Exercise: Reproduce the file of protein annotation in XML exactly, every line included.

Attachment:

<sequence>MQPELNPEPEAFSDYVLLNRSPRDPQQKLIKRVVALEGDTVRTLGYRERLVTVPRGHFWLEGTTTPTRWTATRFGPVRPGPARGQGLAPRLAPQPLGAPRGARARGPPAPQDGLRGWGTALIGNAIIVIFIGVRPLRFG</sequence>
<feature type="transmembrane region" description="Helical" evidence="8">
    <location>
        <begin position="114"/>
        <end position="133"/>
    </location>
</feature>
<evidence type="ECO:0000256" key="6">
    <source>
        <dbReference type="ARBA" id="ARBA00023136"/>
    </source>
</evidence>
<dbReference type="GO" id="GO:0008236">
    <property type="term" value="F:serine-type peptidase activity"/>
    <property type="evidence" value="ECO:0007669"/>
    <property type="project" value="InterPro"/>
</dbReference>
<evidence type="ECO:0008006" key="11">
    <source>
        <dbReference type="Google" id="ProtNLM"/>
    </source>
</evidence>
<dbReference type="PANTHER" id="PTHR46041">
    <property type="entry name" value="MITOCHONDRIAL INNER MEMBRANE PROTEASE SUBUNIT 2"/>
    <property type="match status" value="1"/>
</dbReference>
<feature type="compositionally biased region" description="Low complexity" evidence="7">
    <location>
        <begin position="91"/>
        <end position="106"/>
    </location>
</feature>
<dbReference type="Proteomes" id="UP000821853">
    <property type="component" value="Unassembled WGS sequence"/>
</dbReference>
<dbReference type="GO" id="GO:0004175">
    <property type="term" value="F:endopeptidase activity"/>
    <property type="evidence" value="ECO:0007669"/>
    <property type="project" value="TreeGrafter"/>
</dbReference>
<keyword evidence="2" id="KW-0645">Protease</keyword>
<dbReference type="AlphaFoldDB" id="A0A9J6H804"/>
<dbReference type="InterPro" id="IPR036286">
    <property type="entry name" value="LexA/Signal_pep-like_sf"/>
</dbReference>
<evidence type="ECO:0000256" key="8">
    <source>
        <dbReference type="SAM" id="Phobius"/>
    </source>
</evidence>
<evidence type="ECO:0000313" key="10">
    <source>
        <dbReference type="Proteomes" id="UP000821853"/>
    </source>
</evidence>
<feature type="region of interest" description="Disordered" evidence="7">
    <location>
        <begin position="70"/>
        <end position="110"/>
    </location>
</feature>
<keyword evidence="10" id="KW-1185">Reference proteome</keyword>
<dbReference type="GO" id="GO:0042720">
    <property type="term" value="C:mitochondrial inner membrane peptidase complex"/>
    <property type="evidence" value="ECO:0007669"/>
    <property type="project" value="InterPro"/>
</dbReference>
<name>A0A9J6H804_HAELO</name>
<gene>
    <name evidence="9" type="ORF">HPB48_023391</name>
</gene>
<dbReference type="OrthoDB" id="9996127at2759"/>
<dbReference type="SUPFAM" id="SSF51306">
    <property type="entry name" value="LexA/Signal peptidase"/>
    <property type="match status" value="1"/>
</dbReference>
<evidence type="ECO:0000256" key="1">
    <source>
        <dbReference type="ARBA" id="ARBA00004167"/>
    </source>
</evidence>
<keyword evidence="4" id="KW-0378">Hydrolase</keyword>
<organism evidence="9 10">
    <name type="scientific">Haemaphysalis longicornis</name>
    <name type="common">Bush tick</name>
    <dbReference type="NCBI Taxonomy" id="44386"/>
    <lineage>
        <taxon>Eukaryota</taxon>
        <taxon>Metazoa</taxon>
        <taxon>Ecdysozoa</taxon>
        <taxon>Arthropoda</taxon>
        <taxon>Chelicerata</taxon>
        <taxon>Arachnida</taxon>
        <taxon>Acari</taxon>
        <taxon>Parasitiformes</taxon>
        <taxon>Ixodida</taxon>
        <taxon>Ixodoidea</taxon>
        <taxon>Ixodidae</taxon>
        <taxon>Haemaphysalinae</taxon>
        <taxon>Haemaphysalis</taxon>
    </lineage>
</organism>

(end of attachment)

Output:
<sequence>MQPELNPEPEAFSDYVLLNRSPRDPQQKLIKRVVALEGDTVRTLGYRERLVTVPRGHFWLEGTTTPTRWTATRFGPVRPGPARGQGLAPRLAPQPLGAPRGARARGPPAPQDGLRGWGTALIGNAIIVIFIGVRPLRFG</sequence>
<feature type="transmembrane region" description="Helical" evidence="8">
    <location>
        <begin position="114"/>
        <end position="133"/>
    </location>
</feature>
<evidence type="ECO:0000256" key="6">
    <source>
        <dbReference type="ARBA" id="ARBA00023136"/>
    </source>
</evidence>
<dbReference type="GO" id="GO:0008236">
    <property type="term" value="F:serine-type peptidase activity"/>
    <property type="evidence" value="ECO:0007669"/>
    <property type="project" value="InterPro"/>
</dbReference>
<evidence type="ECO:0008006" key="11">
    <source>
        <dbReference type="Google" id="ProtNLM"/>
    </source>
</evidence>
<dbReference type="PANTHER" id="PTHR46041">
    <property type="entry name" value="MITOCHONDRIAL INNER MEMBRANE PROTEASE SUBUNIT 2"/>
    <property type="match status" value="1"/>
</dbReference>
<feature type="compositionally biased region" description="Low complexity" evidence="7">
    <location>
        <begin position="91"/>
        <end position="106"/>
    </location>
</feature>
<dbReference type="Proteomes" id="UP000821853">
    <property type="component" value="Unassembled WGS sequence"/>
</dbReference>
<dbReference type="GO" id="GO:0004175">
    <property type="term" value="F:endopeptidase activity"/>
    <property type="evidence" value="ECO:0007669"/>
    <property type="project" value="TreeGrafter"/>
</dbReference>
<keyword evidence="2" id="KW-0645">Protease</keyword>
<dbReference type="AlphaFoldDB" id="A0A9J6H804"/>
<dbReference type="InterPro" id="IPR036286">
    <property type="entry name" value="LexA/Signal_pep-like_sf"/>
</dbReference>
<evidence type="ECO:0000256" key="8">
    <source>
        <dbReference type="SAM" id="Phobius"/>
    </source>
</evidence>
<evidence type="ECO:0000313" key="10">
    <source>
        <dbReference type="Proteomes" id="UP000821853"/>
    </source>
</evidence>
<feature type="region of interest" description="Disordered" evidence="7">
    <location>
        <begin position="70"/>
        <end position="110"/>
    </location>
</feature>
<keyword evidence="10" id="KW-1185">Reference proteome</keyword>
<dbReference type="GO" id="GO:0042720">
    <property type="term" value="C:mitochondrial inner membrane peptidase complex"/>
    <property type="evidence" value="ECO:0007669"/>
    <property type="project" value="InterPro"/>
</dbReference>
<name>A0A9J6H804_HAELO</name>
<gene>
    <name evidence="9" type="ORF">HPB48_023391</name>
</gene>
<dbReference type="OrthoDB" id="9996127at2759"/>
<dbReference type="SUPFAM" id="SSF51306">
    <property type="entry name" value="LexA/Signal peptidase"/>
    <property type="match status" value="1"/>
</dbReference>
<evidence type="ECO:0000256" key="1">
    <source>
        <dbReference type="ARBA" id="ARBA00004167"/>
    </source>
</evidence>
<keyword evidence="4" id="KW-0378">Hydrolase</keyword>
<organism evidence="9 10">
    <name type="scientific">Haemaphysalis longicornis</name>
    <name type="common">Bush tick</name>
    <dbReference type="NCBI Taxonomy" id="44386"/>
    <lineage>
        <taxon>Eukaryota</taxon>
        <taxon>Metazoa</taxon>
        <taxon>Ecdysozoa</taxon>
        <taxon>Arthropoda</taxon>
        <taxon>Chelicerata</taxon>
        <taxon>Arachnida</taxon>
        <taxon>Acari</taxon>
        <taxon>Parasitiformes</taxon>
        <taxon>Ixodida</taxon>
        <taxon>Ixodoidea</taxon>
        <taxon>Ixodidae</taxon>
        <taxon>Haemaphysalinae</taxon>
        <taxon>Haemaphysalis</taxon>
    </lineage>
</organism>